My wife has a degree in Materials Science, and while we were dating we went to a car dealer so I could buy a car. She was young, perhaps 20, and she looked even younger. We were clearly buying the car together (we were engaged) but the salesman was explaining things just to me. He got to the part about the car's body construction, which was some kind of polymer, and explained about it having "memory". This sounded like a silly sciency buzzword to me, so I asked Beth if such a thing could exist. She confirmed that there were new-ish polymers that returned to their shape after deformation in a new kind of way and that polymer scientists did indeed refer to that process as "memory". I thanked her for the confirmation, and from that moment on whenever the guy had something to say about the more technical aspects of the car he looked to her for confirmation that his promotional literature wasn't full of crap. So at least some Explaining Men can learn their lesson...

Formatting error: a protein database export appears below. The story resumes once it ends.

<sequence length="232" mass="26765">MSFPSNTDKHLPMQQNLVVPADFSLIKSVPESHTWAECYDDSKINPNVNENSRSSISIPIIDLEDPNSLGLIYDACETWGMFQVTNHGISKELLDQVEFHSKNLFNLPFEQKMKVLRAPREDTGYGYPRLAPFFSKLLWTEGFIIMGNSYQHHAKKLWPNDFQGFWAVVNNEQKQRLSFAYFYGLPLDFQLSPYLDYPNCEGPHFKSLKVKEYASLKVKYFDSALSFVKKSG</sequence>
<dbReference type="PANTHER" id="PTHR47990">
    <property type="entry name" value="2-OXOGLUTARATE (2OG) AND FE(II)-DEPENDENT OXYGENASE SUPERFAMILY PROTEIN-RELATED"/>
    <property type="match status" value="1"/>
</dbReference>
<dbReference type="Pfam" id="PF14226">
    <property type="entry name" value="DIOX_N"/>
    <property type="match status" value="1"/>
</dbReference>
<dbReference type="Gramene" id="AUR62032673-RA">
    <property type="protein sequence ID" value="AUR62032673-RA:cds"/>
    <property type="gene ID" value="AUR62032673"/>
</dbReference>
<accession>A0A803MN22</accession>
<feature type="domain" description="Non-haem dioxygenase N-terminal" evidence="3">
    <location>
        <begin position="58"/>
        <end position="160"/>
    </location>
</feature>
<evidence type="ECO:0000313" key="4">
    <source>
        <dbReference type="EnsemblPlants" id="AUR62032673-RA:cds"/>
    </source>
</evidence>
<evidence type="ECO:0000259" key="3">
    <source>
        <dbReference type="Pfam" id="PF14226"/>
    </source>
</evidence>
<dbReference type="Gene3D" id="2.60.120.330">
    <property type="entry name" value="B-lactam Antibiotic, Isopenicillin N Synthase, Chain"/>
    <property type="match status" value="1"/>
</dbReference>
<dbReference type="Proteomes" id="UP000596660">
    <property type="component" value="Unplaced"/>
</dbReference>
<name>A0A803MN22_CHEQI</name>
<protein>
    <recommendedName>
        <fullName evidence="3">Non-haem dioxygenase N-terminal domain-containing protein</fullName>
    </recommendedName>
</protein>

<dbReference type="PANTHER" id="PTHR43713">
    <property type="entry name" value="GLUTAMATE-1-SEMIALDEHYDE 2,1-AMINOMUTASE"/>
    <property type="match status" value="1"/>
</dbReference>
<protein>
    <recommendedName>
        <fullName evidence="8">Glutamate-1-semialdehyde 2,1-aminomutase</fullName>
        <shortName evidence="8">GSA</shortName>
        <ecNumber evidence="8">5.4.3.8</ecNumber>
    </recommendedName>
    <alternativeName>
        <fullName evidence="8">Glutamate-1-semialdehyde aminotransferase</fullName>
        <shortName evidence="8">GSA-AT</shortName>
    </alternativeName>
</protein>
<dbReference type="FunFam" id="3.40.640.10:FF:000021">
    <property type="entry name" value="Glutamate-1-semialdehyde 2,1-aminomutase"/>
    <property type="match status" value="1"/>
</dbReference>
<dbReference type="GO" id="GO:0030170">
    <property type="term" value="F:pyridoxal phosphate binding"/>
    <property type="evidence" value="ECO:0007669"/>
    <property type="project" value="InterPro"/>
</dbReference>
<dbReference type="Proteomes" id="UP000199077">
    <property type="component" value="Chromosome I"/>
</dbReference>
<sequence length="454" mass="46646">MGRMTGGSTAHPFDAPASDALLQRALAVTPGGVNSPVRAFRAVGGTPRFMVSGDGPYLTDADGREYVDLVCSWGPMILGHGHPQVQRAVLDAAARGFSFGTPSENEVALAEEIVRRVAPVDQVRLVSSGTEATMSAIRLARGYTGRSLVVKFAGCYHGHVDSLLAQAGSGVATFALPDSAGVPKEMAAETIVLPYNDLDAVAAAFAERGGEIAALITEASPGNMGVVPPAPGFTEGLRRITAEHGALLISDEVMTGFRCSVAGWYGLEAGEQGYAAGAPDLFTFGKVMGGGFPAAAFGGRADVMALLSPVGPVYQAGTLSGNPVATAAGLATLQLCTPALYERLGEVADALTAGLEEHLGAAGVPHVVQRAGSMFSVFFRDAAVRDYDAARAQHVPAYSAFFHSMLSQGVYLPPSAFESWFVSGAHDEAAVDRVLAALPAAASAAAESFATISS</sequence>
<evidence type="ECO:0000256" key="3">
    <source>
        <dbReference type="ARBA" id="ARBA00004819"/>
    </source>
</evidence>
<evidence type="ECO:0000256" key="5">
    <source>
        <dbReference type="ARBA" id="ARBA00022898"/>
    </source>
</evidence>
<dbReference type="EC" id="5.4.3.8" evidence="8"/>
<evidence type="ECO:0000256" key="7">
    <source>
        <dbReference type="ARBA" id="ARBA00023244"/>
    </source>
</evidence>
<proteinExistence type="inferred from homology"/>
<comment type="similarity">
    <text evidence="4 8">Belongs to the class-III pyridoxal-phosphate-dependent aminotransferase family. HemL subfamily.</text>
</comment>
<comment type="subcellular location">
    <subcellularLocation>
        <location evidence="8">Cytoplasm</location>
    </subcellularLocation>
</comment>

Hi Matt--

Sorry you feel defensive, but I really did try to make a clear distinction between helpful explanation -- the bread and butter of my profession as a science writer, and something I really do welcome -- and the phenomenon of Explaining Men. That phrase refers to a very specific TYPE, and even Solnit wouldn't expand it to encompass all men generally. If you think that, you're misreading. Not all men who proffer explanations are Explaining Men; it's all in the attitude in which it is offered. I really tried to use Explaining Men or Men Who Explain Things -- and not the broader "men" -- throughout the post.

I think you mostly feel defensive because you're a guy, and perhaps you've been known to offer a helpful explanation now and then, so you erroneously assume the post is directed at you. It's not. You're obviously one of the "lovely men" to whom Solnit explicitly refers early on in her article.